UK and French ministers and officials sign agreement on future drone developments
UK and French Ministers sign an agreement on developing future combat drones at Farnborough 2014

But it was not just the larger drones that were being marketed at Farnborough. As Associated Press rather breathlessly pointed out “the hottest thing” at Farnborough was small drones.  As we have previously reported, drone companies are increasingly looking to weaponize small drones and military companies are happy to provide such weapons.

This year Thales (again) with US company Textron were marketing a new small missile specifically designed for small drones. The 70cm long missile with a 6kg (13lb) warhead is called the Free Fall Lightweight Multi-role Missile (or even less snappily the FFLMM). Ricky Adair, Thales director of sales and marketing for the missiles division was happy to proclaim “There are many market opportunities for a weapon like this.”

Israeli companies were of course present at Farnborough. Who knows, perhaps they were delighted that their products were available for all to see in action on the nightly news. IAI certainly seemed in no way abashed to declare that its Searcher, Heron and Eitan drones were “fully operational with the Israeli air force” during the week despite the horror and revulsion many feel at the horrific loss of life and damage to the civilian infrastructure.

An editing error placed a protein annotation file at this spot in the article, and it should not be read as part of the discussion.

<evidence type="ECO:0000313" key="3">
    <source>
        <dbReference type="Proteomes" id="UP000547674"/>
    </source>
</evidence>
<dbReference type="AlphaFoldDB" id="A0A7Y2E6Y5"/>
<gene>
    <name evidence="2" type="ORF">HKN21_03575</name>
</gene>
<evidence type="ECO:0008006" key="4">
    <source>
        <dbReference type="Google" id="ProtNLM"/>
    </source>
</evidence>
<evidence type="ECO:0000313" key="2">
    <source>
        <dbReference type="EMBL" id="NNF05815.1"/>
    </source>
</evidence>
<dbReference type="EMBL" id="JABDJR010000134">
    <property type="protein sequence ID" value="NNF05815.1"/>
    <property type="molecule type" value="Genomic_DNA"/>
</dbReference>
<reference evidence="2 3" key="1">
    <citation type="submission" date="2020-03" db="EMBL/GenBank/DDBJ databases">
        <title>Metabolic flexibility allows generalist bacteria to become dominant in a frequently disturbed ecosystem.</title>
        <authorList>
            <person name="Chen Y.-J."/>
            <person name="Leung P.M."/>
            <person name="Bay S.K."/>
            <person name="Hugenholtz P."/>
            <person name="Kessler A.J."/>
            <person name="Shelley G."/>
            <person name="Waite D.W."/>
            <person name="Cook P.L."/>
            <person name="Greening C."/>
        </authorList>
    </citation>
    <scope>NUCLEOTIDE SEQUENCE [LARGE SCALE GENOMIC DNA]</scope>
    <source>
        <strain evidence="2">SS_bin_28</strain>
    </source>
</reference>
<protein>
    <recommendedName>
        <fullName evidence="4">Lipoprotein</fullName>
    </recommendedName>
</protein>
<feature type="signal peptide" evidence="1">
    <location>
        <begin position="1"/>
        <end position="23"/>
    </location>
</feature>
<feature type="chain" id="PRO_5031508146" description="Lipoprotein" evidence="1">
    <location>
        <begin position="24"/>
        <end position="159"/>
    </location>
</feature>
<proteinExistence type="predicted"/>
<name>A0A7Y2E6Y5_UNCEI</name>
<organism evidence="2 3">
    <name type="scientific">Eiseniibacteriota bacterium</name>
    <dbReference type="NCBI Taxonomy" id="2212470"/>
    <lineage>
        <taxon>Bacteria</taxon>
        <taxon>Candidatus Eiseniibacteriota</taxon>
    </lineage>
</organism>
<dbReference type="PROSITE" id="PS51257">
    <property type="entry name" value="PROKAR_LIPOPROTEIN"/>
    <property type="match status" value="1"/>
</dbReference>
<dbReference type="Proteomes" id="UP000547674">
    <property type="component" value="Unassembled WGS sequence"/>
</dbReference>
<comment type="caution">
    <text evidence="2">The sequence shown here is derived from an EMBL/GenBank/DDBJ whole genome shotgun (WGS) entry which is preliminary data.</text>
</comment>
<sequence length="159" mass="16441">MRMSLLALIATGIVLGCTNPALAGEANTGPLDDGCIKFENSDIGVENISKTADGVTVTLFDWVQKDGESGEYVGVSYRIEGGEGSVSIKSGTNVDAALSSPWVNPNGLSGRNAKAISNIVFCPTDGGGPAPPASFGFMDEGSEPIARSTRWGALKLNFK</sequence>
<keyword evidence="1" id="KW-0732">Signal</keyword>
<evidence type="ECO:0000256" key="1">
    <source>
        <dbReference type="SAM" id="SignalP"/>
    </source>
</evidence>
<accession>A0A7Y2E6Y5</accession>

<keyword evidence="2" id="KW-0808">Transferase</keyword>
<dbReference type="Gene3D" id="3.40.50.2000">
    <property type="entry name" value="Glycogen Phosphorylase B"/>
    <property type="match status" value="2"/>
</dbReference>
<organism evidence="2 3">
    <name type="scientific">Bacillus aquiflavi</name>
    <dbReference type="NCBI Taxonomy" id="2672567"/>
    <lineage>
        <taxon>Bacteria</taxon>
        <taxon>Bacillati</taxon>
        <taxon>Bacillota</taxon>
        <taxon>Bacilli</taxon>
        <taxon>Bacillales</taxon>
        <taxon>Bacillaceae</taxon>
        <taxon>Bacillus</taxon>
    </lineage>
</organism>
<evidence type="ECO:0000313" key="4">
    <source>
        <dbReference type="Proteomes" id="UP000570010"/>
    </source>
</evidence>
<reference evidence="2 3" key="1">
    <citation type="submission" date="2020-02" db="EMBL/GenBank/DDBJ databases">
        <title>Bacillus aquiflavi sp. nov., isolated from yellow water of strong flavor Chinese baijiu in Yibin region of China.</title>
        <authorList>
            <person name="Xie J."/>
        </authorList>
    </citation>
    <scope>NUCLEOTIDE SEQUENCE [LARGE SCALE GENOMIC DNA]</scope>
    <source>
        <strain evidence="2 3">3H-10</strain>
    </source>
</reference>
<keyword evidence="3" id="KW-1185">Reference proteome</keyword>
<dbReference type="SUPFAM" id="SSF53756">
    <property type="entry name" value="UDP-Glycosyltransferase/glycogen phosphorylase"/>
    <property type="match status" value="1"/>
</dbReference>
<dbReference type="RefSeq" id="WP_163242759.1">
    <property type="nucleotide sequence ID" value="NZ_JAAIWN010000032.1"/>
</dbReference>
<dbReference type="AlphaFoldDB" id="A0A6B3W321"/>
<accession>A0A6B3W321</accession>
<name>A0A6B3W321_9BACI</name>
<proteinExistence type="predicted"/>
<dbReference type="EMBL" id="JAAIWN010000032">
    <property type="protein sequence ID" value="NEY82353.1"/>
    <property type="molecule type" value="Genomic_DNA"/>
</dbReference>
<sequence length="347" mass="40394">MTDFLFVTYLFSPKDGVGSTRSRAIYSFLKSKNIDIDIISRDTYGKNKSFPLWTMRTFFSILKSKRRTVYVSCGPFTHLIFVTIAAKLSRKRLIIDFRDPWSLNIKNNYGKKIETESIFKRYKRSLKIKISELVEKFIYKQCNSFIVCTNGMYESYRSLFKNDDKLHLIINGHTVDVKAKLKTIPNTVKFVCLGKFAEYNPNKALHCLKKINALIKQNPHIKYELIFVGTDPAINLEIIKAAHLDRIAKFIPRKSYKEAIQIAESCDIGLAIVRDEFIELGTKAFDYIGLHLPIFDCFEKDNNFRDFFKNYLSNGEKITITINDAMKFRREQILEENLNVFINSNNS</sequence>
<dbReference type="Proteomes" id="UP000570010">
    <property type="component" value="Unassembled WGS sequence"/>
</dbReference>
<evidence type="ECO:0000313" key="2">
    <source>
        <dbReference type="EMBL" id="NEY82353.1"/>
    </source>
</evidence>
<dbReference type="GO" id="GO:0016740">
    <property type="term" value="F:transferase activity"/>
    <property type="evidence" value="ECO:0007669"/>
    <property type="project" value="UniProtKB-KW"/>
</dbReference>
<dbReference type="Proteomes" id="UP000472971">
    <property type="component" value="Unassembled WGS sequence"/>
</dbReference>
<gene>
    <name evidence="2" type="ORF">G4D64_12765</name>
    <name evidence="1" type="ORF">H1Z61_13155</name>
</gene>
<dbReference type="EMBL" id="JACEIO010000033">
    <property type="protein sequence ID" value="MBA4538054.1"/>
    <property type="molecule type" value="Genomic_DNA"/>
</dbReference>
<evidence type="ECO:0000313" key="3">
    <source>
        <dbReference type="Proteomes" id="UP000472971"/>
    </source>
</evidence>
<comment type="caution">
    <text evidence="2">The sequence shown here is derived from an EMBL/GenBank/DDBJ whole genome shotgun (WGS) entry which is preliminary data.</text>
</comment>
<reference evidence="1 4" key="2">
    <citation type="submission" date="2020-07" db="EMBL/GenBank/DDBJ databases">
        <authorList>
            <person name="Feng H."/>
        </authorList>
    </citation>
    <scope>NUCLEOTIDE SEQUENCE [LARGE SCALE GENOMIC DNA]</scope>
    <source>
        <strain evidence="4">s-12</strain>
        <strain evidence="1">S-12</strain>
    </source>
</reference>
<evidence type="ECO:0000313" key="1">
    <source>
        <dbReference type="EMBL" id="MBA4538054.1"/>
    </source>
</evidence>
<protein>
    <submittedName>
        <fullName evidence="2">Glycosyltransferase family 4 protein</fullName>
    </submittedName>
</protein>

Military companies at these marketing events speak a sanitized language of ‘kinetic events’ and “ordnance consumables” and seem obviously to the misery their products cause. Thankfully, as the latest Pew Research poll on public reaction to US drone strikes shows, (outside of the US) the world is really beginning to become aware of just what a threat drones are to global peace and security.